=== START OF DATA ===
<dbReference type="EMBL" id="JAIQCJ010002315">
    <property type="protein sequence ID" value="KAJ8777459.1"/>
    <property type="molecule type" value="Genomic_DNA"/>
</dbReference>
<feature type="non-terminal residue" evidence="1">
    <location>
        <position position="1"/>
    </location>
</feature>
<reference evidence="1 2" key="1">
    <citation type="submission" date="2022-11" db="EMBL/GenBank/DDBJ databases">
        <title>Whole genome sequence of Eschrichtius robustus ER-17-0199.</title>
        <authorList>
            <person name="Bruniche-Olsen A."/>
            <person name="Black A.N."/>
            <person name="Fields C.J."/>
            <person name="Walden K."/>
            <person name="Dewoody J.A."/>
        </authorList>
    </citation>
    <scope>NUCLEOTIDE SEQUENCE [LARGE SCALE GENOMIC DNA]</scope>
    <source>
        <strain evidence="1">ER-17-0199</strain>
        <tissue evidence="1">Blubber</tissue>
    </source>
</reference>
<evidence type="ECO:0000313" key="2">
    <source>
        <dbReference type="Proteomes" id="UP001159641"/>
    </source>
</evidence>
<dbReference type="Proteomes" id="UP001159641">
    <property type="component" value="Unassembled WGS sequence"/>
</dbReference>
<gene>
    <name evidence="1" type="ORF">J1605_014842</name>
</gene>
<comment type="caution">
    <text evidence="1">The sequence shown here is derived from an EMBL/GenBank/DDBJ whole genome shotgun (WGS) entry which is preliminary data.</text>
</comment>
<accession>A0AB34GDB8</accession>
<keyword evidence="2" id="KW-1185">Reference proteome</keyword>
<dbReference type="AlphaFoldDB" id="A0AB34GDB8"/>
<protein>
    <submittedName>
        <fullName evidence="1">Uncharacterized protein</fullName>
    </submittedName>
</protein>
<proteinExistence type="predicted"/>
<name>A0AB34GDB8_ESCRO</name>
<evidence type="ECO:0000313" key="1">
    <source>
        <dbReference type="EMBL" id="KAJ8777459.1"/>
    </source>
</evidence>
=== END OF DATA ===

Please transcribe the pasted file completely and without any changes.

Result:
<dbReference type="EMBL" id="JAIQCJ010002315">
    <property type="protein sequence ID" value="KAJ8777459.1"/>
    <property type="molecule type" value="Genomic_DNA"/>
</dbReference>
<feature type="non-terminal residue" evidence="1">
    <location>
        <position position="1"/>
    </location>
</feature>
<reference evidence="1 2" key="1">
    <citation type="submission" date="2022-11" db="EMBL/GenBank/DDBJ databases">
        <title>Whole genome sequence of Eschrichtius robustus ER-17-0199.</title>
        <authorList>
            <person name="Bruniche-Olsen A."/>
            <person name="Black A.N."/>
            <person name="Fields C.J."/>
            <person name="Walden K."/>
            <person name="Dewoody J.A."/>
        </authorList>
    </citation>
    <scope>NUCLEOTIDE SEQUENCE [LARGE SCALE GENOMIC DNA]</scope>
    <source>
        <strain evidence="1">ER-17-0199</strain>
        <tissue evidence="1">Blubber</tissue>
    </source>
</reference>
<evidence type="ECO:0000313" key="2">
    <source>
        <dbReference type="Proteomes" id="UP001159641"/>
    </source>
</evidence>
<dbReference type="Proteomes" id="UP001159641">
    <property type="component" value="Unassembled WGS sequence"/>
</dbReference>
<gene>
    <name evidence="1" type="ORF">J1605_014842</name>
</gene>
<comment type="caution">
    <text evidence="1">The sequence shown here is derived from an EMBL/GenBank/DDBJ whole genome shotgun (WGS) entry which is preliminary data.</text>
</comment>
<accession>A0AB34GDB8</accession>
<keyword evidence="2" id="KW-1185">Reference proteome</keyword>
<dbReference type="AlphaFoldDB" id="A0AB34GDB8"/>
<protein>
    <submittedName>
        <fullName evidence="1">Uncharacterized protein</fullName>
    </submittedName>
</protein>
<proteinExistence type="predicted"/>
<name>A0AB34GDB8_ESCRO</name>
<evidence type="ECO:0000313" key="1">
    <source>
        <dbReference type="EMBL" id="KAJ8777459.1"/>
    </source>
</evidence>